Last Weeks’ MIT Chief Data Officer and Information Quality Summit was a social media bonanza given the wide rage of coverage and groundswell of advocacy coming from all the camps who have a vested interest in seeing the concept of the “Data Czar” come to fruition. It was no less feverish of an event than those focused on Big Data or the role of the Data Scientist. It was truly an interesting spectacle to observe. I look forward to attending the next one of these “data fests” in the coming months.
As promised in my earlier postings on the Summit here is my Summary in the form of “Five Key Takeaways”
1.- There is no agreement as to “What is a Chief Data Officer?” It is an amorphous role description and has been designed to invoke thought rather than to define just what this executive should be Accountable and Responsible for in the grand scheme of things.
“Data is not stuff. It is the lifeblood of your enterprise and the Business is fully accountable for its Management and Leadership”
2.- A cross-sectional view of the CDO’s in attendance at the event (and a sampling of those not) indicates to me that this is (unfortunately) an IT role in most enterprises who have adopted it so far. This is disappointing, but not a surprise, given the lack of accountability for Information Management that most business leaders have failed to assume.
“IT is neither a seat of power nor influence in today’s enterprise. It is a cost center responsible for Service Delivery”
3.- Regulatory Compliance continues to be the dominant focus for all CDO Discussions and Activities. Keeping their CEO from being broadcast live during their “perp walk in his/her orange jumpsuit” for failure to accurately report on SARBOX, Dodd-Frank, Basel III, etc. is the major motivation for most CDO’s in Financial Services today.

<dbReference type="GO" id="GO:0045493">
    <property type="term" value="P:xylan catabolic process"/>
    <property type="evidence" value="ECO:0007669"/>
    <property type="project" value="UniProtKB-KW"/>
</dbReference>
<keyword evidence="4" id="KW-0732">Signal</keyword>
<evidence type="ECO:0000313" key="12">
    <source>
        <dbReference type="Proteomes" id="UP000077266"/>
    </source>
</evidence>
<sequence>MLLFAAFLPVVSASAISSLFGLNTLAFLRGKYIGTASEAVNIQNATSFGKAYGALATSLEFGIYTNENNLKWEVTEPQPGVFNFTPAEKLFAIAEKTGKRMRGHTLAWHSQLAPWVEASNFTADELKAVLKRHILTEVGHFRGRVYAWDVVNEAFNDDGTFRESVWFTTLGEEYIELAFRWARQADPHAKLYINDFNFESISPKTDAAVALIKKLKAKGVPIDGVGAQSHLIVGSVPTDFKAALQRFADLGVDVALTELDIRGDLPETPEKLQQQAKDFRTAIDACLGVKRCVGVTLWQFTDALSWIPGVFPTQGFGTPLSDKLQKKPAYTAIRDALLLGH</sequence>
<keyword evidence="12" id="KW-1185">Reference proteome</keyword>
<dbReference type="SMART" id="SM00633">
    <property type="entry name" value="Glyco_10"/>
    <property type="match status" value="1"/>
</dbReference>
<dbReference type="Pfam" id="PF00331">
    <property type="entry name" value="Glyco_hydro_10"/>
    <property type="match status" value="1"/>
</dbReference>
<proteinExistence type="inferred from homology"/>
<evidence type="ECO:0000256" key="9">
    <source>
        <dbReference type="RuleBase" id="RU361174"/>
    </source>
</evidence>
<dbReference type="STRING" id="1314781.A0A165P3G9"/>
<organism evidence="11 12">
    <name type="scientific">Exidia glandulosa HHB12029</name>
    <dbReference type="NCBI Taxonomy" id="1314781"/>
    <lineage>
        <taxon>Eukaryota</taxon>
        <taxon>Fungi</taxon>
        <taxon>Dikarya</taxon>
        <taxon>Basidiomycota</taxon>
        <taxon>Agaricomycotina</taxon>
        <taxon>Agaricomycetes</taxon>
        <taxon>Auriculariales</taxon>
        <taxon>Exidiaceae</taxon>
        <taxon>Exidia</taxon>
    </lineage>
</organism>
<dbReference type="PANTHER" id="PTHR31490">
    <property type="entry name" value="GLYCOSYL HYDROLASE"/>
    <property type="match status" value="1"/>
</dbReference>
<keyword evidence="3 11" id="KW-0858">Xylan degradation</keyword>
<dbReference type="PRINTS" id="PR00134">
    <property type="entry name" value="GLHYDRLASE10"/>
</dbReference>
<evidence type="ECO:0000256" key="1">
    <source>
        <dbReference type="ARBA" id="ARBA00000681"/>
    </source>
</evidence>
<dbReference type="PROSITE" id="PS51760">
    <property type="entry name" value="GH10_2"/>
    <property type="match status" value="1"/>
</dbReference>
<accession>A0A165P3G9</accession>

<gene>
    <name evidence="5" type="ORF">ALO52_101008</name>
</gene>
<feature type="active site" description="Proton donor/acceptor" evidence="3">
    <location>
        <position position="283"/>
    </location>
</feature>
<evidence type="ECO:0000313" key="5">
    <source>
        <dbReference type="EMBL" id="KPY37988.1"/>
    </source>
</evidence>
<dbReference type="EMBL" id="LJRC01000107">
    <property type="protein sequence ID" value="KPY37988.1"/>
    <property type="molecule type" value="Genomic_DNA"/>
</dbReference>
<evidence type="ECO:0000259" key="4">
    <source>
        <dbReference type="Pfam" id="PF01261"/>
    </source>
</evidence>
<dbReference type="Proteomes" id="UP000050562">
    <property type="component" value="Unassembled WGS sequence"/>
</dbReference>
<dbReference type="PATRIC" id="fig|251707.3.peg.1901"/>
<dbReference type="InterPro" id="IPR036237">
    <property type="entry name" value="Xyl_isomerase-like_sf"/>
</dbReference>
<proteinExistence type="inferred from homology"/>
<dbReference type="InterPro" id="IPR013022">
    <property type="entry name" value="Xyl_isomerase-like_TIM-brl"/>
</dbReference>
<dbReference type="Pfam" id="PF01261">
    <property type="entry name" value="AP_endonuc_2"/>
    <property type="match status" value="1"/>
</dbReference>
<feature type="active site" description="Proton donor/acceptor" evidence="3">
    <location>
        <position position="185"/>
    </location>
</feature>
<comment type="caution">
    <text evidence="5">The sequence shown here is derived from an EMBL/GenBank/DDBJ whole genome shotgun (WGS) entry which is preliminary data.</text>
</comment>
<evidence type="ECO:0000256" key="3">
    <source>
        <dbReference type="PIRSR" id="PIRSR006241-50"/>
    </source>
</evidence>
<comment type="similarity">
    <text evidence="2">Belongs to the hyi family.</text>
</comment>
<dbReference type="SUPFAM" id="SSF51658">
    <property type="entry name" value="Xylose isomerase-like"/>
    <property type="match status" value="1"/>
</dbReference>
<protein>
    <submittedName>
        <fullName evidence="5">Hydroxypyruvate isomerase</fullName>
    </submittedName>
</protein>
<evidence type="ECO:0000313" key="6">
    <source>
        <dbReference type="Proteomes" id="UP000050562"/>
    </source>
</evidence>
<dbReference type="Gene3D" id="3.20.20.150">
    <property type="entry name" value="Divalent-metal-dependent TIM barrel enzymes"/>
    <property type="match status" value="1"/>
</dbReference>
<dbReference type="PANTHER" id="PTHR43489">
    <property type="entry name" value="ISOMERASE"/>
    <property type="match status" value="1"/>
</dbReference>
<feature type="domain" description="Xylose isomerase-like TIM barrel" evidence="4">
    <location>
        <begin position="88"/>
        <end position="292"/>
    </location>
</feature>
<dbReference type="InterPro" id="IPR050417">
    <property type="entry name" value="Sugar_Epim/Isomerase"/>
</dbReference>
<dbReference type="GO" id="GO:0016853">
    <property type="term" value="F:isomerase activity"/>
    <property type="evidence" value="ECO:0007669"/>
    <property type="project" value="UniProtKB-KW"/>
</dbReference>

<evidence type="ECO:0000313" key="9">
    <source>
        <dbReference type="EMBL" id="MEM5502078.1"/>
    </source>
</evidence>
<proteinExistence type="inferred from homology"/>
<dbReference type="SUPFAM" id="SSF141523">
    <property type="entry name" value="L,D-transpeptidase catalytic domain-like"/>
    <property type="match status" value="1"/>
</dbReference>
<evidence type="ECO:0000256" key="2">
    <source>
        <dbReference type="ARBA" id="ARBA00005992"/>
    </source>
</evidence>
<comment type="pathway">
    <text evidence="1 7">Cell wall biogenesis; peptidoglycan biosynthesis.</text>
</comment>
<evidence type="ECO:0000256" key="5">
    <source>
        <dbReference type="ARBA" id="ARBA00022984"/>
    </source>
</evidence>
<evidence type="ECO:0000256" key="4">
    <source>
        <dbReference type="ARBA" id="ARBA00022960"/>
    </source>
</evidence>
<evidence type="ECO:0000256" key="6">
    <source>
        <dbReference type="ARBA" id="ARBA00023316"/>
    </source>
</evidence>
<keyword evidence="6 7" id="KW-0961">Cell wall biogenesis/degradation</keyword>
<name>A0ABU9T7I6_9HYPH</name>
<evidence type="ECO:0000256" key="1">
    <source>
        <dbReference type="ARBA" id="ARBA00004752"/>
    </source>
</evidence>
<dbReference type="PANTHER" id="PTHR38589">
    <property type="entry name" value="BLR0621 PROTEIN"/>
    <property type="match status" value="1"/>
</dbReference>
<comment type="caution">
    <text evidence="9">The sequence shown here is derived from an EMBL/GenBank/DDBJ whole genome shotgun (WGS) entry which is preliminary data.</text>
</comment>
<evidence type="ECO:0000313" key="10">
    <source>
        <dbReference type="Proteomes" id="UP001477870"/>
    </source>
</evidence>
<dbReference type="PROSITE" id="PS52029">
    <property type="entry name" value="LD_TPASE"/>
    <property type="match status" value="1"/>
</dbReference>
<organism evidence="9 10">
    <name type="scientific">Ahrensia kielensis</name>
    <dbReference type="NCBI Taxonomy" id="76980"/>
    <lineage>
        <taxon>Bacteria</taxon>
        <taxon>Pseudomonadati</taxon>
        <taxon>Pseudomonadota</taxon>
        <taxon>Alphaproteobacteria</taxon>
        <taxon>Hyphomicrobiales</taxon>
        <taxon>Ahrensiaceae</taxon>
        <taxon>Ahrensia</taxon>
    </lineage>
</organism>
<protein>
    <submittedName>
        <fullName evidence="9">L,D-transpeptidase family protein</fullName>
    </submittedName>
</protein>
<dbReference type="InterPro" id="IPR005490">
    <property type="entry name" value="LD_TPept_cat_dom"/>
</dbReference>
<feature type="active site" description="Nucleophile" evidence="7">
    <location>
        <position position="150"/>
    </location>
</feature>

“Risk and Compliance activities can be sources of Competitive Advantage for many enterprises if addressed as “strategic and core” rather than “necessary and evil” by the Organization and its Data/Information strategists and practitioners”
4.- MIT at large is studying (and experimenting with) the Chief Data Officer phenomena very closely. Using “Big Data” sources such as Interviews, Surveys and Social Media they are building a very detailed view (and analysis) of “The What and the Why” around the CDO and Data Scientist frenzies. Their “Cube” model (see my last posting) is a very interesting endeavor in respect to behavioral analysis and the tenants of good organizational design.
“To design a future state Organization focused on creating and embedding a culture of Information Management, Exploitation and Stewardship within it requires a deep understanding of the psyche of the current organization and its ability to change and adapt”
5.- The MIT CDO and Information Quality Summit has its roots in the study and analysis of Data Quality. It has been around for many years now and has only recently added the context of “Chief Data Officer” to its remit. However, the need to radically improve Data Quality has never been more paramount across all enterprises. We have yet to take this matter seriously and continue to treat it as a downstream activity or more cynically as “A hazard of doing business”. The more that we focus on the bright shiny objects of Big Data, Data Scientists, Chief Data Officers, etc. the less that we want to sustain the need to be ever-vigilant on improving Data Quality over the entire lifecycle for Information. We seem to have relegated ourselves to creating more of the same low quality data to attempt to analyze and make decisions from.
“Fundamentally, most data used by Organizations for Decision Making, Reporting and Insights/Analysis is suspect at best. We don’t understand its Provenance and resist all forms of Governance in terms of acceptable usage and behavior”.
As a final note, I will be writing a series of articles on the Chief Data Officer role for Information Age ( http://www.information-age.com/ ) over the coming months as well as speaking on it at upcoming industry events in the US & UK.